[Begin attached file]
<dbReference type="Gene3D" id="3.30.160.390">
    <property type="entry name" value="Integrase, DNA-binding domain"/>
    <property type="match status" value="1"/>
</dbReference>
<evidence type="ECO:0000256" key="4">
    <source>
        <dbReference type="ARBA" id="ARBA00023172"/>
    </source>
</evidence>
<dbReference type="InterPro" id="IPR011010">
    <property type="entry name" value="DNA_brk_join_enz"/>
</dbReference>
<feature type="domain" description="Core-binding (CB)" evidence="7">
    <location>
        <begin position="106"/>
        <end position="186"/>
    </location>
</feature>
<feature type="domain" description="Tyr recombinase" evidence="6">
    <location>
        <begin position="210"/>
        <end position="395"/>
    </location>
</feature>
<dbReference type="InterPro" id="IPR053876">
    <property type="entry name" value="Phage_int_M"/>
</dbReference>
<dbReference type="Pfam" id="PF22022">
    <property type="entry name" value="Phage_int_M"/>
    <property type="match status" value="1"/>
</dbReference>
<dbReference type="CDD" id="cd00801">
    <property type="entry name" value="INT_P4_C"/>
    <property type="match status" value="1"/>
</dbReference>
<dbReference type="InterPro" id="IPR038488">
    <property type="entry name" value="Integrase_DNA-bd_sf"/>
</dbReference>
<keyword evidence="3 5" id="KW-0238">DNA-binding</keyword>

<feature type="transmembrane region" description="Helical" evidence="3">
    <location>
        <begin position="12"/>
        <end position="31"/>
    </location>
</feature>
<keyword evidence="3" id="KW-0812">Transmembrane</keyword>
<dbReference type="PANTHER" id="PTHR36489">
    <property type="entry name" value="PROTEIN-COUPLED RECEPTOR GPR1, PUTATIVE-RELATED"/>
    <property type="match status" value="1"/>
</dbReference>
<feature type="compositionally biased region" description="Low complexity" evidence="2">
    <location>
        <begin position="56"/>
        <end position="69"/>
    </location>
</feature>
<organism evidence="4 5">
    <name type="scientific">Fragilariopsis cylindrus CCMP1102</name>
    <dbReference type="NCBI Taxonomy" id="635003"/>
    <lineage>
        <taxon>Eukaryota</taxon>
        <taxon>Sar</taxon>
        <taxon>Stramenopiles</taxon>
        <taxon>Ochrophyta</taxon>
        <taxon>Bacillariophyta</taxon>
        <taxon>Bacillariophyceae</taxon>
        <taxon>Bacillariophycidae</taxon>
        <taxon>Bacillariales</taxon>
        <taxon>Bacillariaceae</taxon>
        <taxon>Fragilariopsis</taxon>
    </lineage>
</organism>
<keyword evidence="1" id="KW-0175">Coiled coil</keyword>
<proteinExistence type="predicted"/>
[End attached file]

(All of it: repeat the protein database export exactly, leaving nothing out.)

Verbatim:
<dbReference type="Gene3D" id="3.30.160.390">
    <property type="entry name" value="Integrase, DNA-binding domain"/>
    <property type="match status" value="1"/>
</dbReference>
<evidence type="ECO:0000256" key="4">
    <source>
        <dbReference type="ARBA" id="ARBA00023172"/>
    </source>
</evidence>
<dbReference type="InterPro" id="IPR011010">
    <property type="entry name" value="DNA_brk_join_enz"/>
</dbReference>
<feature type="domain" description="Core-binding (CB)" evidence="7">
    <location>
        <begin position="106"/>
        <end position="186"/>
    </location>
</feature>
<feature type="domain" description="Tyr recombinase" evidence="6">
    <location>
        <begin position="210"/>
        <end position="395"/>
    </location>
</feature>
<dbReference type="InterPro" id="IPR053876">
    <property type="entry name" value="Phage_int_M"/>
</dbReference>
<dbReference type="Pfam" id="PF22022">
    <property type="entry name" value="Phage_int_M"/>
    <property type="match status" value="1"/>
</dbReference>
<dbReference type="CDD" id="cd00801">
    <property type="entry name" value="INT_P4_C"/>
    <property type="match status" value="1"/>
</dbReference>
<dbReference type="InterPro" id="IPR038488">
    <property type="entry name" value="Integrase_DNA-bd_sf"/>
</dbReference>
<keyword evidence="3 5" id="KW-0238">DNA-binding</keyword>

<feature type="transmembrane region" description="Helical" evidence="3">
    <location>
        <begin position="12"/>
        <end position="31"/>
    </location>
</feature>
<keyword evidence="3" id="KW-0812">Transmembrane</keyword>
<dbReference type="PANTHER" id="PTHR36489">
    <property type="entry name" value="PROTEIN-COUPLED RECEPTOR GPR1, PUTATIVE-RELATED"/>
    <property type="match status" value="1"/>
</dbReference>
<feature type="compositionally biased region" description="Low complexity" evidence="2">
    <location>
        <begin position="56"/>
        <end position="69"/>
    </location>
</feature>
<organism evidence="4 5">
    <name type="scientific">Fragilariopsis cylindrus CCMP1102</name>
    <dbReference type="NCBI Taxonomy" id="635003"/>
    <lineage>
        <taxon>Eukaryota</taxon>
        <taxon>Sar</taxon>
        <taxon>Stramenopiles</taxon>
        <taxon>Ochrophyta</taxon>
        <taxon>Bacillariophyta</taxon>
        <taxon>Bacillariophyceae</taxon>
        <taxon>Bacillariophycidae</taxon>
        <taxon>Bacillariales</taxon>
        <taxon>Bacillariaceae</taxon>
        <taxon>Fragilariopsis</taxon>
    </lineage>
</organism>
<keyword evidence="1" id="KW-0175">Coiled coil</keyword>
<proteinExistence type="predicted"/>